According to Journal of the American Medical Association
There were 3 primary federal stimulus packages addressing the COVID-19 pandemic enacted in March 2020:
- The Coronavirus Preparedness and Response Supplemental Appropriations Act (CPRSA),
- The Families First Coronavirus Response (FFCR) Act, and
- The Coronavirus Aid, Relief, and Economic Security (CARES) Act.
The CPRSA was an $8.3 billion emergency funding bill that included $500 million to expand Medicare telehealth coverage during emergencies.
The FFCR Act was a relief package focused on expanding COVID-19 testing, supporting Medicaid, and enhancing unemployment benefits. It included a technical change to the CPRSA to further expand Medicare beneficiaries’ telehealth access.
The CARES Act was a sweeping $2.2 trillion economic stimulus package that provided a variety of direct economic support measures. It also expanded coverage and loosened the definitions of Medicare telehealth services.
And now that telehealth companies are flush with cash after the COVID-19 pandemic spiked both demand and investment… they’re embarking on massive lobbying efforts to secure their interests on Capitol Hill.
Is The Future of Medicine Preventative?
While you might not see splashy headlines about “explosive gains” in the preventive medicine sector, large funding rounds and splashy exits don’t necessarily translate to better patient outcomes at lower prices.
While most people may be familiar with wearable devices – like Fitbit and Apple Watch – and other virtual medicine providers – like Teladoc…
It’s going to take more than a new software application or a trendy wearable device to make a major impact on healthcare outcomes in America.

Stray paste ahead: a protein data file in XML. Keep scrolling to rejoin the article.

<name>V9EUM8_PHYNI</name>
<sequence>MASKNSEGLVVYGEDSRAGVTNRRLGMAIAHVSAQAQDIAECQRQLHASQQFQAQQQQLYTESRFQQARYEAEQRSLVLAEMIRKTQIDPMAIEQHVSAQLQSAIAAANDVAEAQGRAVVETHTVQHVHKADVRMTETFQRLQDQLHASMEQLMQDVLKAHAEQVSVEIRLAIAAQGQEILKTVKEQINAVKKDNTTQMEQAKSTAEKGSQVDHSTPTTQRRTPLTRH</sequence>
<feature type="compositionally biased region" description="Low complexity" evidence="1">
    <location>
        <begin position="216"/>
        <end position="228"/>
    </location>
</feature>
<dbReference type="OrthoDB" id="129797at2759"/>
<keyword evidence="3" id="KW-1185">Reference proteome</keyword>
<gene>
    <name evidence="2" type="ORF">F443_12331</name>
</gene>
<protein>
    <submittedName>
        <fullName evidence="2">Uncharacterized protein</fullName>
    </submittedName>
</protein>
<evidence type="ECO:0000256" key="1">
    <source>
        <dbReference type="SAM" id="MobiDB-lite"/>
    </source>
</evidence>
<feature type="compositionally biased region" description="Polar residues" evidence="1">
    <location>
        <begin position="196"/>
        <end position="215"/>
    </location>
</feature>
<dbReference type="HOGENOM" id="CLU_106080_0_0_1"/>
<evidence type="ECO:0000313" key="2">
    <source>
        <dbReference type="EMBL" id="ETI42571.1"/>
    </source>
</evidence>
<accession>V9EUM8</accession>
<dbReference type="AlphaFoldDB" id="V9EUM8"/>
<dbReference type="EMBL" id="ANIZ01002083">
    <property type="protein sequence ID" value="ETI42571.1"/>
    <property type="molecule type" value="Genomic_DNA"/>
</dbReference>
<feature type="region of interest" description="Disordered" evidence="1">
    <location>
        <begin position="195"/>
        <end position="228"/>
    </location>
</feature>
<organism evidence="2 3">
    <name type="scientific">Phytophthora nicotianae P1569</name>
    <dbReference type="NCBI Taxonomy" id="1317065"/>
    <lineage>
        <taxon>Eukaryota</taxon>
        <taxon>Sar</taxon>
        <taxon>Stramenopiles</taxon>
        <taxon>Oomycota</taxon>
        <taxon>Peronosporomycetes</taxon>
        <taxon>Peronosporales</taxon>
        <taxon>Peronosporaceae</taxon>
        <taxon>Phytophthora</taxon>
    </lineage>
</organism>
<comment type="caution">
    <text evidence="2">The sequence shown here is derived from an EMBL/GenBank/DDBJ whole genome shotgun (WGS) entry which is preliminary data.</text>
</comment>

Instead, we must focus on a more holistic solution that addresses all of the major problems in healthcare, at the same time, and with great speed and scale.
But as investors, we have to be careful not to get swallowed up in the hype…
Almost every startup raising money promises to improve care, lower costs, or both. For new companies to both make money and lower overall costs, a reduction in health expenditures has to come from somewhere else — that is, out of someone else’s revenue stream. Otherwise, innovations may just add costs to the system.
Some essential parts of medicine like surgeries or physical exams won’t be replaced.
“That human interaction won’t go away,” Hughes-Cromwick said. “There’s kind of a limiting factor for what technology could do. But I’d be a fool to say it’s not going to do those things.”
That’s why I’m generally skeptical about tech founders who try to tackle healthcare…
The “move fast and break things” ethos that comes from the Facebook Era of company building isn’t going to cut it in a highly regulated arena with serious consequences for being wrong.
Additionally, there’s way too many “hands in the pie” to think an outsider can simply “disrupt” the space and expect it to work.
Instead, we need to focus on solutions that are beneficial to ALL participants in the ecosystem – patients, providers, and payers.
Because if we don’t, it means the one left holding the bag will be the US Taxpayers (and our already exploding national deficit).
Jake Hoffberg – Publisher